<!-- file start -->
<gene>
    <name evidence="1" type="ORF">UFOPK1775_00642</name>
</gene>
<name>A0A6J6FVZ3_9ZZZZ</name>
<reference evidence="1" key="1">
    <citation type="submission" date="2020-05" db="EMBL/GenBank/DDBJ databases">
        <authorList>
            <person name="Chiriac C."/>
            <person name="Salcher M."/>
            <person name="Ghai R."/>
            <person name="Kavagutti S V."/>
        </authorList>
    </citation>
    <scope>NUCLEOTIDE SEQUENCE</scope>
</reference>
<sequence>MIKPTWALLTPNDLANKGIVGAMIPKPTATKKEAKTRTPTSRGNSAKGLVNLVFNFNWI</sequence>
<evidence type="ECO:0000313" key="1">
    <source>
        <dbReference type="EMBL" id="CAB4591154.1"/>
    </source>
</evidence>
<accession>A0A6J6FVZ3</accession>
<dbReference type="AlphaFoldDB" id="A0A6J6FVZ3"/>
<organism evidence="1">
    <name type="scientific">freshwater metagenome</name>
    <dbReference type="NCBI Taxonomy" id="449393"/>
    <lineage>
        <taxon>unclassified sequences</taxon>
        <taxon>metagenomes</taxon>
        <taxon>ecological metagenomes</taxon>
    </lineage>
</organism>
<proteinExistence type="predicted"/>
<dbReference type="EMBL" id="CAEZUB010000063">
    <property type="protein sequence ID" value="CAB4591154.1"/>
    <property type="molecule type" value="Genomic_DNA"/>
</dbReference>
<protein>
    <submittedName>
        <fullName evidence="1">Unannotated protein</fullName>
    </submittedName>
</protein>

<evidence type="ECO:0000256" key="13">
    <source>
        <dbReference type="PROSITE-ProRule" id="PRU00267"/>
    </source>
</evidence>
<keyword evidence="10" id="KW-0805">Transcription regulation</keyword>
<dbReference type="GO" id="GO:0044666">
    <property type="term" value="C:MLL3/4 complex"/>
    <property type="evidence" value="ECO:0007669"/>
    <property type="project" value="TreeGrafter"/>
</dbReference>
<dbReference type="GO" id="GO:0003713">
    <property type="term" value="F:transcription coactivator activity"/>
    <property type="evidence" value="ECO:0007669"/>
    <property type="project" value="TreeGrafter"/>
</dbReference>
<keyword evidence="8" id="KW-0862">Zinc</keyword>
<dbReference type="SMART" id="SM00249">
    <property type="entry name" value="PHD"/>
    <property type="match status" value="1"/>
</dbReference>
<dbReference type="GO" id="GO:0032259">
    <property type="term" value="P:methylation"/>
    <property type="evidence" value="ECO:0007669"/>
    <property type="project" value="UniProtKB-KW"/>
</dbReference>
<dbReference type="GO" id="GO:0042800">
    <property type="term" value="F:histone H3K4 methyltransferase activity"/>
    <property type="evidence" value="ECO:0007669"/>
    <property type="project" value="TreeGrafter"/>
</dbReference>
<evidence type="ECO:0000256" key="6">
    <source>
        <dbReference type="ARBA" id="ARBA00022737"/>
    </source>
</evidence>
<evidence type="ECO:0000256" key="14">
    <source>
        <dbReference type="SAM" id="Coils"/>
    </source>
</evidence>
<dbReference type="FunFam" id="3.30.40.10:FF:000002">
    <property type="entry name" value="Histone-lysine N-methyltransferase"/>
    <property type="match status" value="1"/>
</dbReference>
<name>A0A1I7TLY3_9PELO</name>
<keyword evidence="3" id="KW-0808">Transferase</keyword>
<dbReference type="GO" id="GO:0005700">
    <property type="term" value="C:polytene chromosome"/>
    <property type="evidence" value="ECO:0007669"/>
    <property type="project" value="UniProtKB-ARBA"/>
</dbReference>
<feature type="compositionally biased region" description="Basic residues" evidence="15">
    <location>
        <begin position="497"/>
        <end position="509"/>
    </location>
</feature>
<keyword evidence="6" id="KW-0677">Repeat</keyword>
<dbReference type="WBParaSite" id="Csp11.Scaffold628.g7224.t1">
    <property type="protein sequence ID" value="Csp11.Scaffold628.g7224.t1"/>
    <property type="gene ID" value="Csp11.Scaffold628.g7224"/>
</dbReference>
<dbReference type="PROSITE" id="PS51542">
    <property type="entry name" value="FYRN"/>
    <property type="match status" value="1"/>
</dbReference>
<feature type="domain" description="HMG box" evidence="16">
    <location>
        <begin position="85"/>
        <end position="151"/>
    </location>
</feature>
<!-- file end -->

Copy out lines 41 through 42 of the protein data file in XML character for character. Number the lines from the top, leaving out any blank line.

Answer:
    </submittedName>
</protein>